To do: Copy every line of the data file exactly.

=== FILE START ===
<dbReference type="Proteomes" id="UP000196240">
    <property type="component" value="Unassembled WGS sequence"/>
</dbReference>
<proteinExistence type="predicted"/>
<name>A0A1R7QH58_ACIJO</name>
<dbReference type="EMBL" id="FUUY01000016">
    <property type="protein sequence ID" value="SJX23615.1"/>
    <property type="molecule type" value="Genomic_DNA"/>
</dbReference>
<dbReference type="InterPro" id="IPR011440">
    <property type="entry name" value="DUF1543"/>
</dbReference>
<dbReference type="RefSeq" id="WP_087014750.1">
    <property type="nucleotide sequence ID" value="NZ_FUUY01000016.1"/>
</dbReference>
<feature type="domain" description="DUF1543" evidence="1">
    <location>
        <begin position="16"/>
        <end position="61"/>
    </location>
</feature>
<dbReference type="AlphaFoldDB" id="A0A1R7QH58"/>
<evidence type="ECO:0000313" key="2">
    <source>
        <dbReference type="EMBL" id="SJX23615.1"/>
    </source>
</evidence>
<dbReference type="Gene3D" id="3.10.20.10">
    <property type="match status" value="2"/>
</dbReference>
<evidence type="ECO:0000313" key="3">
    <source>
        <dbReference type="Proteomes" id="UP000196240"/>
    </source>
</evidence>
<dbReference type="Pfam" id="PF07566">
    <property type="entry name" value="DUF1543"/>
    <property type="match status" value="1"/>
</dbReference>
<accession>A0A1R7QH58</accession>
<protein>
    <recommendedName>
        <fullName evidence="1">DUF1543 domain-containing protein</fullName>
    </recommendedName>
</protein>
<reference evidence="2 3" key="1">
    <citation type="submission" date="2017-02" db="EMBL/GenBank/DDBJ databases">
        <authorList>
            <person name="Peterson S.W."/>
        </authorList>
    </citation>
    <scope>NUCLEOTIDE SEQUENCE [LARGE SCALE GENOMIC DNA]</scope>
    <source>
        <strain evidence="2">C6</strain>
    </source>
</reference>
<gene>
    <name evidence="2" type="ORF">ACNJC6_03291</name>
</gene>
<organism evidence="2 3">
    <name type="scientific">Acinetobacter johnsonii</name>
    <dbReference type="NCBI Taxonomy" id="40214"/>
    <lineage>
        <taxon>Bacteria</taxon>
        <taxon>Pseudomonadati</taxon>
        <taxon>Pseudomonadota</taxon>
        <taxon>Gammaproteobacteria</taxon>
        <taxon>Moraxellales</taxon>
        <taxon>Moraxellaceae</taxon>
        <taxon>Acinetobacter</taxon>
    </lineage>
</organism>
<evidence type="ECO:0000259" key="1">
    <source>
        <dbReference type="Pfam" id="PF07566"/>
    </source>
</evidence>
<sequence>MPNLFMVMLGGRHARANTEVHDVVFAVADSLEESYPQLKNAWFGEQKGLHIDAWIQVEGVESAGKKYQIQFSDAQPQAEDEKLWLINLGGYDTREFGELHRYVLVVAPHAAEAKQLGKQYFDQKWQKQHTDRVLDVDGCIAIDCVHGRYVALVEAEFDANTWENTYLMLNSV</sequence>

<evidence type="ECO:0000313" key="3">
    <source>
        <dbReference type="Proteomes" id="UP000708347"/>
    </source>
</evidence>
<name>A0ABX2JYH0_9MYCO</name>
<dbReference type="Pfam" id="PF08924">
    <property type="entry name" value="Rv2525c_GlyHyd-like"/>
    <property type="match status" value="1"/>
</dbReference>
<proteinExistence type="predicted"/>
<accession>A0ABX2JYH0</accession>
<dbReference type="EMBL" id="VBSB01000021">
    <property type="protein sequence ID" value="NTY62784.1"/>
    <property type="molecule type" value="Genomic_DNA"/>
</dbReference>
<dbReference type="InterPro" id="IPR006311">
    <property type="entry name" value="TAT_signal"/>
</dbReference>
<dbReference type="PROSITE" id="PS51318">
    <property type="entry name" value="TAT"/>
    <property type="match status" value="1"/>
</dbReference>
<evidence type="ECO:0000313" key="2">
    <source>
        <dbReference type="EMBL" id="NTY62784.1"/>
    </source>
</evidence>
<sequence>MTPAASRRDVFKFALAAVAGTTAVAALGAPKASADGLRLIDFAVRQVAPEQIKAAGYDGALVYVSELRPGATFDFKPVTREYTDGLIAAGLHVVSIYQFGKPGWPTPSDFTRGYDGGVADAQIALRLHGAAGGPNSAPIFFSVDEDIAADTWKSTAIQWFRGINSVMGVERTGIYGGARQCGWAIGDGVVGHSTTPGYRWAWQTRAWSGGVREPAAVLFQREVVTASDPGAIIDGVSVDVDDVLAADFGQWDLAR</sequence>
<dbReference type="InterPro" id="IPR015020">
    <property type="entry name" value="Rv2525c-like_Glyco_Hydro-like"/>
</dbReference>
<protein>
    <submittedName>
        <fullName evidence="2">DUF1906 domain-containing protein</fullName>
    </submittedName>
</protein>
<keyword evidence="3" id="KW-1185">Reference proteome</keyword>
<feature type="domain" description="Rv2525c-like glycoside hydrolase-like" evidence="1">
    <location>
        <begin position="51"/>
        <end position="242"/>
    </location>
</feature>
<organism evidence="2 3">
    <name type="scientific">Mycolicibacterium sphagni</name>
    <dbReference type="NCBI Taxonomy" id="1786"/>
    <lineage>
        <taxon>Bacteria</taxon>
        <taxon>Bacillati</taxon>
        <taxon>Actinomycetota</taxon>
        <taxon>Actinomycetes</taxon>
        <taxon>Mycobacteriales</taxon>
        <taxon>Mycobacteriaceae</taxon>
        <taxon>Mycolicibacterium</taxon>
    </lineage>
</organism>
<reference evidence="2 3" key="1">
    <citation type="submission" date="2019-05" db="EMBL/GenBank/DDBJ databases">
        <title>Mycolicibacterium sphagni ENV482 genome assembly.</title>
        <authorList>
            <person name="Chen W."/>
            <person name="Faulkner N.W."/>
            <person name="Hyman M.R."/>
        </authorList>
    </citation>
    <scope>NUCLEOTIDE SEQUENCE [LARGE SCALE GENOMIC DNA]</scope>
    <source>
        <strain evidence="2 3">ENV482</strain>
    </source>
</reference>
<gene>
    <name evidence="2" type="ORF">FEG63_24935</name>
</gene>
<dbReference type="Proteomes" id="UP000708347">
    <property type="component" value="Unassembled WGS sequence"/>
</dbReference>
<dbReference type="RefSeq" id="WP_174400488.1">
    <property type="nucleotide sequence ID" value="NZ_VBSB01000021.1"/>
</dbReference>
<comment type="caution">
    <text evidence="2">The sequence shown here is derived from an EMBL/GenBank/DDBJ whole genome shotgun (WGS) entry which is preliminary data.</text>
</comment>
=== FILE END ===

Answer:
<dbReference type="Proteomes" id="UP000196240">
    <property type="component" value="Unassembled WGS sequence"/>
</dbReference>
<proteinExistence type="predicted"/>
<name>A0A1R7QH58_ACIJO</name>
<dbReference type="EMBL" id="FUUY01000016">
    <property type="protein sequence ID" value="SJX23615.1"/>
    <property type="molecule type" value="Genomic_DNA"/>
</dbReference>
<dbReference type="InterPro" id="IPR011440">
    <property type="entry name" value="DUF1543"/>
</dbReference>
<dbReference type="RefSeq" id="WP_087014750.1">
    <property type="nucleotide sequence ID" value="NZ_FUUY01000016.1"/>
</dbReference>
<feature type="domain" description="DUF1543" evidence="1">
    <location>
        <begin position="16"/>
        <end position="61"/>
    </location>
</feature>
<dbReference type="AlphaFoldDB" id="A0A1R7QH58"/>
<evidence type="ECO:0000313" key="2">
    <source>
        <dbReference type="EMBL" id="SJX23615.1"/>
    </source>
</evidence>
<dbReference type="Gene3D" id="3.10.20.10">
    <property type="match status" value="2"/>
</dbReference>
<evidence type="ECO:0000313" key="3">
    <source>
        <dbReference type="Proteomes" id="UP000196240"/>
    </source>
</evidence>
<dbReference type="Pfam" id="PF07566">
    <property type="entry name" value="DUF1543"/>
    <property type="match status" value="1"/>
</dbReference>
<accession>A0A1R7QH58</accession>
<protein>
    <recommendedName>
        <fullName evidence="1">DUF1543 domain-containing protein</fullName>
    </recommendedName>
</protein>
<reference evidence="2 3" key="1">
    <citation type="submission" date="2017-02" db="EMBL/GenBank/DDBJ databases">
        <authorList>
            <person name="Peterson S.W."/>
        </authorList>
    </citation>
    <scope>NUCLEOTIDE SEQUENCE [LARGE SCALE GENOMIC DNA]</scope>
    <source>
        <strain evidence="2">C6</strain>
    </source>
</reference>
<gene>
    <name evidence="2" type="ORF">ACNJC6_03291</name>
</gene>
<organism evidence="2 3">
    <name type="scientific">Acinetobacter johnsonii</name>
    <dbReference type="NCBI Taxonomy" id="40214"/>
    <lineage>
        <taxon>Bacteria</taxon>
        <taxon>Pseudomonadati</taxon>
        <taxon>Pseudomonadota</taxon>
        <taxon>Gammaproteobacteria</taxon>
        <taxon>Moraxellales</taxon>
        <taxon>Moraxellaceae</taxon>
        <taxon>Acinetobacter</taxon>
    </lineage>
</organism>
<evidence type="ECO:0000259" key="1">
    <source>
        <dbReference type="Pfam" id="PF07566"/>
    </source>
</evidence>
<sequence>MPNLFMVMLGGRHARANTEVHDVVFAVADSLEESYPQLKNAWFGEQKGLHIDAWIQVEGVESAGKKYQIQFSDAQPQAEDEKLWLINLGGYDTREFGELHRYVLVVAPHAAEAKQLGKQYFDQKWQKQHTDRVLDVDGCIAIDCVHGRYVALVEAEFDANTWENTYLMLNSV</sequence>

<evidence type="ECO:0000313" key="3">
    <source>
        <dbReference type="Proteomes" id="UP000708347"/>
    </source>
</evidence>
<name>A0ABX2JYH0_9MYCO</name>
<dbReference type="Pfam" id="PF08924">
    <property type="entry name" value="Rv2525c_GlyHyd-like"/>
    <property type="match status" value="1"/>
</dbReference>
<proteinExistence type="predicted"/>
<accession>A0ABX2JYH0</accession>
<dbReference type="EMBL" id="VBSB01000021">
    <property type="protein sequence ID" value="NTY62784.1"/>
    <property type="molecule type" value="Genomic_DNA"/>
</dbReference>
<dbReference type="InterPro" id="IPR006311">
    <property type="entry name" value="TAT_signal"/>
</dbReference>
<dbReference type="PROSITE" id="PS51318">
    <property type="entry name" value="TAT"/>
    <property type="match status" value="1"/>
</dbReference>
<evidence type="ECO:0000313" key="2">
    <source>
        <dbReference type="EMBL" id="NTY62784.1"/>
    </source>
</evidence>
<sequence>MTPAASRRDVFKFALAAVAGTTAVAALGAPKASADGLRLIDFAVRQVAPEQIKAAGYDGALVYVSELRPGATFDFKPVTREYTDGLIAAGLHVVSIYQFGKPGWPTPSDFTRGYDGGVADAQIALRLHGAAGGPNSAPIFFSVDEDIAADTWKSTAIQWFRGINSVMGVERTGIYGGARQCGWAIGDGVVGHSTTPGYRWAWQTRAWSGGVREPAAVLFQREVVTASDPGAIIDGVSVDVDDVLAADFGQWDLAR</sequence>
<dbReference type="InterPro" id="IPR015020">
    <property type="entry name" value="Rv2525c-like_Glyco_Hydro-like"/>
</dbReference>
<protein>
    <submittedName>
        <fullName evidence="2">DUF1906 domain-containing protein</fullName>
    </submittedName>
</protein>
<keyword evidence="3" id="KW-1185">Reference proteome</keyword>
<feature type="domain" description="Rv2525c-like glycoside hydrolase-like" evidence="1">
    <location>
        <begin position="51"/>
        <end position="242"/>
    </location>
</feature>
<organism evidence="2 3">
    <name type="scientific">Mycolicibacterium sphagni</name>
    <dbReference type="NCBI Taxonomy" id="1786"/>
    <lineage>
        <taxon>Bacteria</taxon>
        <taxon>Bacillati</taxon>
        <taxon>Actinomycetota</taxon>
        <taxon>Actinomycetes</taxon>
        <taxon>Mycobacteriales</taxon>
        <taxon>Mycobacteriaceae</taxon>
        <taxon>Mycolicibacterium</taxon>
    </lineage>
</organism>
<reference evidence="2 3" key="1">
    <citation type="submission" date="2019-05" db="EMBL/GenBank/DDBJ databases">
        <title>Mycolicibacterium sphagni ENV482 genome assembly.</title>
        <authorList>
            <person name="Chen W."/>
            <person name="Faulkner N.W."/>
            <person name="Hyman M.R."/>
        </authorList>
    </citation>
    <scope>NUCLEOTIDE SEQUENCE [LARGE SCALE GENOMIC DNA]</scope>
    <source>
        <strain evidence="2 3">ENV482</strain>
    </source>
</reference>
<gene>
    <name evidence="2" type="ORF">FEG63_24935</name>
</gene>
<dbReference type="Proteomes" id="UP000708347">
    <property type="component" value="Unassembled WGS sequence"/>
</dbReference>
<dbReference type="RefSeq" id="WP_174400488.1">
    <property type="nucleotide sequence ID" value="NZ_VBSB01000021.1"/>
</dbReference>
<comment type="caution">
    <text evidence="2">The sequence shown here is derived from an EMBL/GenBank/DDBJ whole genome shotgun (WGS) entry which is preliminary data.</text>
</comment>